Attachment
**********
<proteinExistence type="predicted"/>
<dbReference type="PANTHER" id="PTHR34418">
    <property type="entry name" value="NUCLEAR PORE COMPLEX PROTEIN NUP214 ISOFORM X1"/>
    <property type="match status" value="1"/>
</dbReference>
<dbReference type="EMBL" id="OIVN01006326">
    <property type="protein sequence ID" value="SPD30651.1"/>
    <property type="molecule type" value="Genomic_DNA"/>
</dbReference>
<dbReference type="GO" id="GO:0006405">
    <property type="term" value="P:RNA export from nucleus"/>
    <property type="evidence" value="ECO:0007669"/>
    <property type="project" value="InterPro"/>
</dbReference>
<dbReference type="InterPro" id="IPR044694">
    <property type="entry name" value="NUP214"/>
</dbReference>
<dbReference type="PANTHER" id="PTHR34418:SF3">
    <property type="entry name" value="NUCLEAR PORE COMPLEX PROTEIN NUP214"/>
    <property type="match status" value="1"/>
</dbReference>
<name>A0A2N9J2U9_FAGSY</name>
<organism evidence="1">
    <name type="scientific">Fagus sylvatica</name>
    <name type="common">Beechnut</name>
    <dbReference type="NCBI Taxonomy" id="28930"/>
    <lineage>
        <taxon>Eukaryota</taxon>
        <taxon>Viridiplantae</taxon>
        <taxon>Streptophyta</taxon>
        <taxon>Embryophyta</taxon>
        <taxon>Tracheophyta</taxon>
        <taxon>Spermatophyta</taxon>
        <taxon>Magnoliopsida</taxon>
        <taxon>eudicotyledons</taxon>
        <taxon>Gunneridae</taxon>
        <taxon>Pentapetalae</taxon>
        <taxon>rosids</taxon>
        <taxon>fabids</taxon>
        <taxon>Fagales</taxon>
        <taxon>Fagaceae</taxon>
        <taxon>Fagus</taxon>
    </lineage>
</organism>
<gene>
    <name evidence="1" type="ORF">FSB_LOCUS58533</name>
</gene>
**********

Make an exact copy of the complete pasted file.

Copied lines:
<proteinExistence type="predicted"/>
<dbReference type="PANTHER" id="PTHR34418">
    <property type="entry name" value="NUCLEAR PORE COMPLEX PROTEIN NUP214 ISOFORM X1"/>
    <property type="match status" value="1"/>
</dbReference>
<dbReference type="EMBL" id="OIVN01006326">
    <property type="protein sequence ID" value="SPD30651.1"/>
    <property type="molecule type" value="Genomic_DNA"/>
</dbReference>
<dbReference type="GO" id="GO:0006405">
    <property type="term" value="P:RNA export from nucleus"/>
    <property type="evidence" value="ECO:0007669"/>
    <property type="project" value="InterPro"/>
</dbReference>
<dbReference type="InterPro" id="IPR044694">
    <property type="entry name" value="NUP214"/>
</dbReference>
<dbReference type="PANTHER" id="PTHR34418:SF3">
    <property type="entry name" value="NUCLEAR PORE COMPLEX PROTEIN NUP214"/>
    <property type="match status" value="1"/>
</dbReference>
<name>A0A2N9J2U9_FAGSY</name>
<organism evidence="1">
    <name type="scientific">Fagus sylvatica</name>
    <name type="common">Beechnut</name>
    <dbReference type="NCBI Taxonomy" id="28930"/>
    <lineage>
        <taxon>Eukaryota</taxon>
        <taxon>Viridiplantae</taxon>
        <taxon>Streptophyta</taxon>
        <taxon>Embryophyta</taxon>
        <taxon>Tracheophyta</taxon>
        <taxon>Spermatophyta</taxon>
        <taxon>Magnoliopsida</taxon>
        <taxon>eudicotyledons</taxon>
        <taxon>Gunneridae</taxon>
        <taxon>Pentapetalae</taxon>
        <taxon>rosids</taxon>
        <taxon>fabids</taxon>
        <taxon>Fagales</taxon>
        <taxon>Fagaceae</taxon>
        <taxon>Fagus</taxon>
    </lineage>
</organism>
<gene>
    <name evidence="1" type="ORF">FSB_LOCUS58533</name>
</gene>